Ten truths about leadership
Context is constantly shifting. But the content of leadership has not changed much at all.
By James M. Kouzes and Barry Z. Posner
Now that millennials are entering organizations in increasingly large numbers, many have grown intensely curious about generational differences, and they keep asking our advice on how they and their young colleagues should lead in these challenging times. So we did what we’ve done in the past, as all good academics do: We reviewed the existing literature, conducted studies, and gathered data. We brought together focus groups of millennials and explored their values, work perspectives, and what they wanted to know about leadership. We found that essentially they wanted to know what every generation has wanted to know. Age made no difference in our findings, nor did subsequent studies around the globe reveal that geography matter.
Much has, and is, changing in the world, but there's a whole lot more that's stayed the same. Lessons true when we first began researching and writing about leadership over three decades ago are true today, and will be true 30 years from now. They speak to what the newest and youngest leaders need to appreciate and understand about leading themselves and others. They speak just as meaningfully to the oldest and most experienced leaders. They are true regardless of your place in the hierarchy or location on the GPS.
1. You make a difference.
It is the most fundamental truth of all. Before you can lead, you have to believe that you can have a positive impact on others. You have to believe in yourself. That's where it all begins. Leadership begins when you believe you can make a difference.
2. Credibility is the foundation of leadership.
You have to believe in you, but others have to believe in you too. What does it take? Short answer: Credibility. If people don't believe in you, they won't believe your message and willingly follow you.
3. Values drive commitment.
People want to know what you stand for and believe in. They want to know what you value. And leaders need to know what others value if they are going to be able to forge alignments between personal values and organizational demands.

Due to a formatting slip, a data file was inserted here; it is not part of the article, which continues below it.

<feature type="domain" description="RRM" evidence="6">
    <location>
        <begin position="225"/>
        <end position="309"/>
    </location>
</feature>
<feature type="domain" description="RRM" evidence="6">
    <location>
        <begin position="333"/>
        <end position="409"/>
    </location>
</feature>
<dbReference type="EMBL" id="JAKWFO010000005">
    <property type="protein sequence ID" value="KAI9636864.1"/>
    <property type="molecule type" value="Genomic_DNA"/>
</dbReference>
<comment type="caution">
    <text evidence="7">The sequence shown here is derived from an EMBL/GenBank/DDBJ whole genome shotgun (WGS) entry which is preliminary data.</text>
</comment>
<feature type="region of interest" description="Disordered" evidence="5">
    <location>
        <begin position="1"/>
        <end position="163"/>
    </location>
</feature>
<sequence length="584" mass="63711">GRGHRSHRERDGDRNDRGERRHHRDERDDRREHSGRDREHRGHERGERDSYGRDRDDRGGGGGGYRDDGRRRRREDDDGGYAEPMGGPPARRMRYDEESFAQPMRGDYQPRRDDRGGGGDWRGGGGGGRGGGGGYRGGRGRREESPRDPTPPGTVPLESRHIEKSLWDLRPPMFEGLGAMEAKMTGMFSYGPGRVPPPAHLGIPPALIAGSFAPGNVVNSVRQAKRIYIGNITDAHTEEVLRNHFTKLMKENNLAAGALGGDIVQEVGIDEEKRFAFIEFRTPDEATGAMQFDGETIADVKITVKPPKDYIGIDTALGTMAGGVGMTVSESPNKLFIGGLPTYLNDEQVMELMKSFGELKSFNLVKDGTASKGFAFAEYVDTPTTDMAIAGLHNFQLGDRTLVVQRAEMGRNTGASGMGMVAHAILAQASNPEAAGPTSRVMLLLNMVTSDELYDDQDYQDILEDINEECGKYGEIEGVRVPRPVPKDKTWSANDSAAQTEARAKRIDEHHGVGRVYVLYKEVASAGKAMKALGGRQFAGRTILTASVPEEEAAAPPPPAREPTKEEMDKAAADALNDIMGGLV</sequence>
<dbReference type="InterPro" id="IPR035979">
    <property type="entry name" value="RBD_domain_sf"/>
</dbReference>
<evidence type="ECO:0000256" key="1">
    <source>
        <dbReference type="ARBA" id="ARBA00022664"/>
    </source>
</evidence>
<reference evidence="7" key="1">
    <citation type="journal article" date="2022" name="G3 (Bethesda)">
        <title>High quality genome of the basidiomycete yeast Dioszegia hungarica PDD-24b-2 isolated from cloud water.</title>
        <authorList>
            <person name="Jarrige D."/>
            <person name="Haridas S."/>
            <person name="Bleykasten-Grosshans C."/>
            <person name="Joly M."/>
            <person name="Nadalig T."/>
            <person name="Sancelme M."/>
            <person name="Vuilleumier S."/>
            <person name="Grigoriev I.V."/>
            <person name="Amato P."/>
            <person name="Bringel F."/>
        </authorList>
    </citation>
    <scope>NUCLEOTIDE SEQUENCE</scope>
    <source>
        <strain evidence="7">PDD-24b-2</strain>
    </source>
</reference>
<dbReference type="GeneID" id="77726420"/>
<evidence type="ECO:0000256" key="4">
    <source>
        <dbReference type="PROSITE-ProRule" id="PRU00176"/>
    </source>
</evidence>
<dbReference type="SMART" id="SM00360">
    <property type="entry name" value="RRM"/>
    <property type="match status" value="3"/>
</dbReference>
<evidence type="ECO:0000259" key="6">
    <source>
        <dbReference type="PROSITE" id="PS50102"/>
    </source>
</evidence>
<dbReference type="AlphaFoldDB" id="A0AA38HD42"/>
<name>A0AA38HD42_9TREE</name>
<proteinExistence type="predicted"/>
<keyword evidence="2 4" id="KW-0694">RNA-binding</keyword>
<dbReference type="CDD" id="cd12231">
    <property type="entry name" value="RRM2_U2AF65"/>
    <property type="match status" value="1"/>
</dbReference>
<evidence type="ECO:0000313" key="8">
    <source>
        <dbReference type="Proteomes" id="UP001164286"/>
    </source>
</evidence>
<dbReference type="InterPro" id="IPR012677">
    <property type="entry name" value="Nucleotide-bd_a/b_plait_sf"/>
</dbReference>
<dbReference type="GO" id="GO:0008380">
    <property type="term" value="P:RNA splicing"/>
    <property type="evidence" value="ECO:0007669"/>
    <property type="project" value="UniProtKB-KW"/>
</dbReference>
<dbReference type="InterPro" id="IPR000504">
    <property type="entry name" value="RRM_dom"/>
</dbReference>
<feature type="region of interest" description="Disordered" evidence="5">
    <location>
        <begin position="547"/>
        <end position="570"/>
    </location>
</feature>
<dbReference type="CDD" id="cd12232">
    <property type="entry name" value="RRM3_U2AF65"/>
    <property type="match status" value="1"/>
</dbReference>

4. Focusing on the future sets leaders apart.
The capacity to imagine and articulate exciting future possibilities is a defining competence of leaders. You have to take the long-term perspective. Gain insight from reviewing your past and develop outsight by looking around.
5. You can't do it alone.
No leader ever got anything extraordinary done without the talent and support of others. Leadership is a team sport, and you need to engage others in the cause. What strengthens and sustains the relationship between leader and constituent is that leaders are obsessed with what is best for others, not what is best for them.
6. Trust rules.
If you can't do it alone and have to rely on others, what's needed to make that happen? Trust. Trust is the social glue that holds individuals and groups together. And the level of trust others have in you will determine the amount of influence you have. You have to earn your constituents' trust before they'll be willing to trust you. That means you have to give trust before you can get trust.
7. Challenge is the crucible for greatness.
Exemplary leaders—the kind of leaders people want to follow—are always associated with changing the status quo. Great achievements don't happen when you keep things the same. Change invariably involves challenge, and challenge tests you. It introduces you to yourself, bringing you face-to-face with your level of commitment, your grittiness, and your values.
8. You either lead by example or you don’t lead at all.
Leaders have to keep their promises and become role models for the values and actions they espouse. You have to go first as a leader. You can't ask others to do something you aren't willing to do yourself.
9. The best leaders are the best learners.
You have to believe that you (and others) can learn to lead, and that you can become a better leader tomorrow than you are today. Leaders are constant improvement fanatics. Learning takes time and attention, practice and feedback, along with good coaching.
10. Leadership is an affair of the heart.
Leaders are in love with their constituents, their customers, and the mission that they are serving. Leaders make others feel important and are gracious in showing their appreciation. Love is the motivation that energizes leaders to give so much for others. You just won’t work hard enough to become great if you aren’t doing what you love.
James M. Kouzes is an executive fellow at the Center for Innovation and Entrepreneurship at the Leavey School of Business; Barry Z. Posner is a professor of leadership in the Leavey School of Business and served 1997—2008 as dean of the business school. Adapted from The Truth About Leadership (Jossey-Bass, 2010).